Plant identification, wild

hi all,
I live in Maryland, Z7. My husband and I saw a shrub, wild, in our back yard that is lovely. We collected some seeds and then started seeing them everyhwere. I do not have a digital camera so I can only describe them to the best of my ability.
They are yellow with orange flecks, shaped a bit like standard orchids bred with pitcher plants at a minute size. They are approximately .5" in length and have a tail. The shrub grows in great round clumps, about 4 feet high and 4 feet in width. The most interesting thing about them is that the fruit they produce is about .5" in lenght adn are colored a bit ike a watermelon without the light yellow, and they "explode" when touched. The pod is striated, and the individual parts peel back like a banana but curl under. The seeds are small and brown.
They grow wild in the northern/central part of maryland.
Anyone have a clue as to what they are?
Thanks in advance, Trai
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On Fri, 3 Oct 2003 00:00:54 -0400, "Matt & Trai Rathsack"

http://www.botany.com/impatiens.html
sound like these?
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- Charles
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wrote:

THOSE ARE THE ONES! Thanks!! We love them, but I think they are weeds. or weedy...at any rate they are very pretty aren't they?
trai
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Jewelweed or Touch me not Impatiens capensis
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snipped-for-privacy@aol.com (MLEBLANCA) wrote:

Yep. If you have stinging nettle, rubbing a leaf from jewelweed on the sting will make it stop stinging. The plants usually grow near each other.
Jan
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writes:

rubbed. Warning about these plants - they are highly invasive and you will likely curse the day you brought them into your yard!!! Take it from one who also thought they were very pretty flowers once. Now every spring I am still pulling out thousands of little jewelweed seedlings!! A few always manage to go unnoticed growing among other plants. And they will grow anywhere even in the darkest spots in your garden. Tina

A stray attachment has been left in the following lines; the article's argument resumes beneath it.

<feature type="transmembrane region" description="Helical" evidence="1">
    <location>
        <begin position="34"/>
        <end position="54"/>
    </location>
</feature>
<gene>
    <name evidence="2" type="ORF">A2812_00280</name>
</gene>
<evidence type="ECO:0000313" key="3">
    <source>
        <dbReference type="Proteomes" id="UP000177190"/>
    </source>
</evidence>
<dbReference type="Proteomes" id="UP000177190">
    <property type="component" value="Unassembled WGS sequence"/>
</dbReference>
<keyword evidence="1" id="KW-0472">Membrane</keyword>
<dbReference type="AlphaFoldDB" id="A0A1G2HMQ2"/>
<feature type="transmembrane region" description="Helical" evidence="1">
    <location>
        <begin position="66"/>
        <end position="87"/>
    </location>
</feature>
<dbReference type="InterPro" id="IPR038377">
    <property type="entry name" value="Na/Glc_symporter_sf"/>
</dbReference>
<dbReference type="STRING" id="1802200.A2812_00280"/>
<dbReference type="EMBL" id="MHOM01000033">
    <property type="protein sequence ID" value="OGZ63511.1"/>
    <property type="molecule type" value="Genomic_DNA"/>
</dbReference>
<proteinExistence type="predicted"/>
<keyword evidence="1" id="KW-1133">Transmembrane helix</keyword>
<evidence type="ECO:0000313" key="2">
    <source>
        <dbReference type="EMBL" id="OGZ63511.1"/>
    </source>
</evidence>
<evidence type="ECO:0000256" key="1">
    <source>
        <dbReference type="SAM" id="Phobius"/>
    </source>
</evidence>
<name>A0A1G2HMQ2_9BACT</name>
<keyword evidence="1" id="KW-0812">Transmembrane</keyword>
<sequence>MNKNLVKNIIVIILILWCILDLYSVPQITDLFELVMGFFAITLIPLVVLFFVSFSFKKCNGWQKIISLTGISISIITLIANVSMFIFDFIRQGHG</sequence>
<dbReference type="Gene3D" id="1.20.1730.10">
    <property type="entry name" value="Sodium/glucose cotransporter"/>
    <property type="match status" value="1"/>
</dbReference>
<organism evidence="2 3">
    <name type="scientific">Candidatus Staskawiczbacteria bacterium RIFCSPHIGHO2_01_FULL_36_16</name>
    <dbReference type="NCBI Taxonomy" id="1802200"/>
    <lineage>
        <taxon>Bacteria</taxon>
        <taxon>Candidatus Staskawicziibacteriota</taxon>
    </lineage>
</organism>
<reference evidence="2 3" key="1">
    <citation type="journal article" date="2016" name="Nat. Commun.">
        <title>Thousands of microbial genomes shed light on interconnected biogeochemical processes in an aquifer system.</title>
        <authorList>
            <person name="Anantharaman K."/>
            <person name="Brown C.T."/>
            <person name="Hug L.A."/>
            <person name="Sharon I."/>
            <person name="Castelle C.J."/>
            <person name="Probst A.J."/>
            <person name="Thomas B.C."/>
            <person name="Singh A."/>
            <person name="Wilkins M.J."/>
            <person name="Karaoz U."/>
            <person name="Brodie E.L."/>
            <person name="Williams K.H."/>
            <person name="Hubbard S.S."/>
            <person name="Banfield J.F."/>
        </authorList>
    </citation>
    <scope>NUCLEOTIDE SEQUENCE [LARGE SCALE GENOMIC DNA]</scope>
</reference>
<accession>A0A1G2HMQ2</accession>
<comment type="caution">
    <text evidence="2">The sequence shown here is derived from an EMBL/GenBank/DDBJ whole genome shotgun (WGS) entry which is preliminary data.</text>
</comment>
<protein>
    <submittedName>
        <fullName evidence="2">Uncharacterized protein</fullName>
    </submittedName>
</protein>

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writes:

wild in the back, next to the park our property runs adjacent to. interesting. What is the chemicla in the leaf that breaks down the poisons?
trai
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writes:

attention - I may just google it though. There is lots on the net about it. Apparently work good on insect bites as well - wasps, bees, other 'hurting kind'. But just about any crushed plant will do as well. I'm guessing some kind of flavenoid..
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(snip of increasingly long previous post...)

Well, maybe I'll email a botonist on that one. Very interesting. I might just have to go out and get stung to find out if it works...hopefully I won't develop a deadly allergy suddenly to bees....but it would be interesting to find out if different plants do indeed stop the sting. Do the crushed leaves need to be wetted with anything?
trai
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There are indeed many wild plants that contain chemicals that help us heal......and take away pain, willow bark is the prime example.. Tina
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"........... Apparently work good on insect bites as well - wasps, bees, other 'hurting kind'. But just about any crushed plant will do as well. I'm guessing some kind of flavenoid........."
Well in the UK it's Dock leaves for nettle stings, also you can use Sorrel, Which is actually better as it has more sap in the leaves. The sap from the leaves contain an anti histamine so act on the sting chemicaly, also the coolness of the crushed leaf is also soothing.
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David Hill
Abacus nurseries
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"Matt & Trai Rathsack"

Interesting Jan, because we do indeed have stinging nettles. My daughter hopped on one last year and told me "fireant plants' had bitten her...lol.
That's a great peice of advice, thanks! Trai
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